Senate Dems mount 14-hour filibuster for gun control measures

Gaining control of the floor during discussion of an unrelated spending bill, Democrats led by U.S. Sen. Chris Murphy successfully defended their position until earning concessions.

Murphy, a Connecticut lawmaker who represents the Newtown area among others, began his standing filibuster at 11:21 a.m. EDT Wednesday and relinquished the floor Thursday morning at 2:11 a.m. The total elapsed time was 14 hours and 50 minutes, making it the eighth longest in modern history.

In the end, Murphy walked away after earning what he said were promises from Republican leaders to hold votes on legislation focusing on mandating universal background checks for gun transfers and prohibiting individuals on terror watch lists from being able to legally purchase firearms and explosives.

“I am prepared to stand on the Senate floor and talk about the need to prevent gun violence for as long as I can. I’ve had #Enough,” Murphy posted to social media Wednesday hours before he took the floor.

During the filibuster, no less than 37 Democrats tapped in and spoke on the subject of gun control, joined by two Republicans — Sens. Ben Sasse of Nebraska and Pat Toomey of Pennsylvania — as well as Independent Sen. Angus King of Maine.

Senate Minority Leader Harry Reid of Nevada gave a window into the process that led to Murphy’s stand down.

“Senator Murphy got the world’s attention. And eventually, he got the attention of Senate Republicans,” said Reid in a statement. “In the early morning hours, Senator McConnell and I spoke and he gave me a commitment that Republicans would allow votes on two important gun safety measures: legislation to expand background checks and the measure to close the ‘terror loophole,’ preventing terrorists from walking into a gun store and buying all the firearms and explosives they want.”

Gun control groups cheered the junior senator from Connecticut on throughout the evening.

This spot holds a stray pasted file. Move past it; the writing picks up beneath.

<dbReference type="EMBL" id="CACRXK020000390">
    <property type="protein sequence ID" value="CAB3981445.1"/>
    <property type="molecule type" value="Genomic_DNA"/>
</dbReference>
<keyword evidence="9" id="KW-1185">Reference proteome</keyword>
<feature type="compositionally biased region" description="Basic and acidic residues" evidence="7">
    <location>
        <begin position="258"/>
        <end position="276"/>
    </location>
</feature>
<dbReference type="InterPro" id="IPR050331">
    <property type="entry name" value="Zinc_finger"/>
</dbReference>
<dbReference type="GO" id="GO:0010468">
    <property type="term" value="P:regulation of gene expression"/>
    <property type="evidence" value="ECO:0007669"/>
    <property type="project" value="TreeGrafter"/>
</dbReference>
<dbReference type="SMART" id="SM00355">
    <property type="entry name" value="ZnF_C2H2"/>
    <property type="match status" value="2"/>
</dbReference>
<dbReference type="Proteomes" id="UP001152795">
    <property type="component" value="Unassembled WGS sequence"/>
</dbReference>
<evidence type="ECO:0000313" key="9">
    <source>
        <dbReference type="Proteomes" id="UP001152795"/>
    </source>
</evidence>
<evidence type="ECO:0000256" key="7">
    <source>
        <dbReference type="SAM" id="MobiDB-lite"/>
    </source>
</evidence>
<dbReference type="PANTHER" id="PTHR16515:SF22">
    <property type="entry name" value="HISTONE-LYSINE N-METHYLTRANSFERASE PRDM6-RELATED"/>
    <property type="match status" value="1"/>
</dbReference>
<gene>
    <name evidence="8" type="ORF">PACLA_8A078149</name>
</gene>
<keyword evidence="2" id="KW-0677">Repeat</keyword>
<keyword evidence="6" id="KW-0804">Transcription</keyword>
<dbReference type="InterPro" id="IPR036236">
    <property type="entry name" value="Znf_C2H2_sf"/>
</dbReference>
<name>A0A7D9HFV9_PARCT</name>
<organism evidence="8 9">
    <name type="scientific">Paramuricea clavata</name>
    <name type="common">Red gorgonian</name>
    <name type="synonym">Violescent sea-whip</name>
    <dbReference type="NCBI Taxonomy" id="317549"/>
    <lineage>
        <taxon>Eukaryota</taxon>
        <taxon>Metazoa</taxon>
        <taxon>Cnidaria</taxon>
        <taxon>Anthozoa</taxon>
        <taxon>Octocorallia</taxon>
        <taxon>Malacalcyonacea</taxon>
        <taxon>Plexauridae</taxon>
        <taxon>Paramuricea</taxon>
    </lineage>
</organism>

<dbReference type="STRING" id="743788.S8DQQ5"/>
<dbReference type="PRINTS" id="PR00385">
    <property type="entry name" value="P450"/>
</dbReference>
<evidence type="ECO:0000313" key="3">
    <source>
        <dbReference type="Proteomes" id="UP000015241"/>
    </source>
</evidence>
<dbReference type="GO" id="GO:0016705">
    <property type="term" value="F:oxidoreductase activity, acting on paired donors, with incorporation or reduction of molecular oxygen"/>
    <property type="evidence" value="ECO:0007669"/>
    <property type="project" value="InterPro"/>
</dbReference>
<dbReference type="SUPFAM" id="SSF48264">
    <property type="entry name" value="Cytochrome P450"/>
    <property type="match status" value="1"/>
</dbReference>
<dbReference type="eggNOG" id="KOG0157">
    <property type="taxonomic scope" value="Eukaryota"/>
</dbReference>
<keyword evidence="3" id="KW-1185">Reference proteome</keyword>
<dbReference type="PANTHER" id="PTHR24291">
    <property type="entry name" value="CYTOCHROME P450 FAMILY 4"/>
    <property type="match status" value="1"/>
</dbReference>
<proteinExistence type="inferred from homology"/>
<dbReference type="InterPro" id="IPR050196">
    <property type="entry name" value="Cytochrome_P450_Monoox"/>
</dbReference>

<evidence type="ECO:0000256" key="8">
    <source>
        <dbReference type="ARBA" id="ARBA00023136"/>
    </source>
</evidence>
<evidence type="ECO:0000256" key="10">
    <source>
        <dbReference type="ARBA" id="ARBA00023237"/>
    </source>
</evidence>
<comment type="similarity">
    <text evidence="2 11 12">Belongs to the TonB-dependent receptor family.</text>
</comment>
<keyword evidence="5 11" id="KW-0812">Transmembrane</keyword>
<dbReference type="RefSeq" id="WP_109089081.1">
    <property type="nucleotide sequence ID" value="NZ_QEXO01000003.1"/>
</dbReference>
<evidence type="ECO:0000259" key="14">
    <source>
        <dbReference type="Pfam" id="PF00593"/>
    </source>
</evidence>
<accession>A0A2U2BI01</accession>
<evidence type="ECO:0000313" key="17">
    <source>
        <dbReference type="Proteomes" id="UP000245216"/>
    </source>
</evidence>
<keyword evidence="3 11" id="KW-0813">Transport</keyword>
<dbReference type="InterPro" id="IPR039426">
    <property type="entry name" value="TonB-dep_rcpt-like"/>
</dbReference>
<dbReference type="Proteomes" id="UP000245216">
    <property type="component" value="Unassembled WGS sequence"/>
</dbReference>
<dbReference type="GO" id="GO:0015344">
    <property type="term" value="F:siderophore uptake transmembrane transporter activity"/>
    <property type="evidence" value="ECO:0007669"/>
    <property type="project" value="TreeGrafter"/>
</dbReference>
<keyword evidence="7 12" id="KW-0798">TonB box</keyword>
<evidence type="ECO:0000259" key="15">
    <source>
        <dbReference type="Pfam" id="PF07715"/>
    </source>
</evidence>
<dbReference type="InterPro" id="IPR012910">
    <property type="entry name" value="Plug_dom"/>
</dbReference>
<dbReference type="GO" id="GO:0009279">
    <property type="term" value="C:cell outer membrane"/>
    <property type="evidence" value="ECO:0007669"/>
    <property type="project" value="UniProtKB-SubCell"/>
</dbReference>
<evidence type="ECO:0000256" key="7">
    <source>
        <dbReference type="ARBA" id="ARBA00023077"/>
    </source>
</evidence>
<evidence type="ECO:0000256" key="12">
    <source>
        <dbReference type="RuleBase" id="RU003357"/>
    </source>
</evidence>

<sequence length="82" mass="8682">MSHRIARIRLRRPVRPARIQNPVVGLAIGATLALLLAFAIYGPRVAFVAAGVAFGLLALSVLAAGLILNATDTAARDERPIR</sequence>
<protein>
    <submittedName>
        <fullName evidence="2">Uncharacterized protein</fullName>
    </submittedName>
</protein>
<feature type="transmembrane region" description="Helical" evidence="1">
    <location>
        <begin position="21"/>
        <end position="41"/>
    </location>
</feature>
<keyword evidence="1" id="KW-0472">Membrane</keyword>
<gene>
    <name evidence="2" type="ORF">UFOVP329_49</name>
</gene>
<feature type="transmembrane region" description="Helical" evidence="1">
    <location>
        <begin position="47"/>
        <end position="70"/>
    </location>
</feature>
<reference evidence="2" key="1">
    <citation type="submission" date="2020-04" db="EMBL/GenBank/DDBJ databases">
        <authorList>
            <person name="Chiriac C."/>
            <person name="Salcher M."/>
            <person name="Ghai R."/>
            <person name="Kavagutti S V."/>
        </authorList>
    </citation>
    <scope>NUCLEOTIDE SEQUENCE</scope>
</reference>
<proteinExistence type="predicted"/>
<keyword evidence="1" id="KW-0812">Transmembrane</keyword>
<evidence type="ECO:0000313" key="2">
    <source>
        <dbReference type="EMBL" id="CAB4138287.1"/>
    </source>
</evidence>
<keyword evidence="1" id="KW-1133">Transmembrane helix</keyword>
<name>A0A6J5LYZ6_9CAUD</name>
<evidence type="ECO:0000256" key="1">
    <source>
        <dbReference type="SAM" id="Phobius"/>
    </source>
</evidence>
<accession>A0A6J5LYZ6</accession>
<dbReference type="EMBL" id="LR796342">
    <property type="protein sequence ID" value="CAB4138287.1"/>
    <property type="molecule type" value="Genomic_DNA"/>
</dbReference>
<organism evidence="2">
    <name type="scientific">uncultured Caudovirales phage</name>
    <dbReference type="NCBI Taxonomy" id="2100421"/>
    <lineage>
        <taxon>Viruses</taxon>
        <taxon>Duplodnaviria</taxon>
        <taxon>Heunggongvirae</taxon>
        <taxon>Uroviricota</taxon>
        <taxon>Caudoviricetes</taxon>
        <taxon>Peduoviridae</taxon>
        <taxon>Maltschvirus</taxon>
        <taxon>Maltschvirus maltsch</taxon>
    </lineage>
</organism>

“This is what leadership looks like,” noted the Safe Tennessee Project voicing similar accolades for Murphy and company that organizations such as New Yorkers Against Gun Violence, Moms Demand Action and the Brady Campaign who mustered supporters to the Capitol.

The Trace, a journalism start-up affiliated with former New York Mayor Michael Bloomberg with a decidedly gun  control slant, posted a running commentary on the filibuster across social media.

Democratic Presidential candidate Hillary Clinton tweeted, “Some fights are too important to stay silent. Preventing gun violence is one of them. Stand strong,” in support of Murphy during his remarks.

The National Rifle Association, who during the filibuster announced they would meet with Republican presidential candidate Donald Trump over possible watch list gun restrictions allowing for due process, also posted alerts to its members to contact their Congressional delegation advising votes are forthcoming that “will attempt to strip the Second Amendment Rights from those on secret government lists while another could lead to federal registration of all gun owners.”

When ranked against the other filibusters made since 1900 when Congress started keeping detailed records, Murphy’s 14:50 effort narrowly beat out one by Sen. Rand Paul, R-Ky, against the use of drones against American citizens in 2013, but fell short of the more than 15-hour effort made by Sen. Alfonse D’Amato, R-NY, in 1992 over tax reform and six other historical stands. Democrat Sen. Strom Thurmond’s 24-hour speech against the Civil Rights Act in 1957 holds the record.

The Senate resumes its normal session at 10 a.m. Thursday.

Members of Everytown are set to join Murphy, along with Sens. Chuck Schumer and Richard Blumenthal in the Capitol at 11 a.m. for a new conference. According to a press release sent by the group to, they will ask that Congress give the the FBI the authority to block gun sales to suspected terrorists, prohibit people convicted of violent hate crimes from possessing guns; and require a background check for every gun sale.

Updated with Reid’s comments 11:43 a.m.

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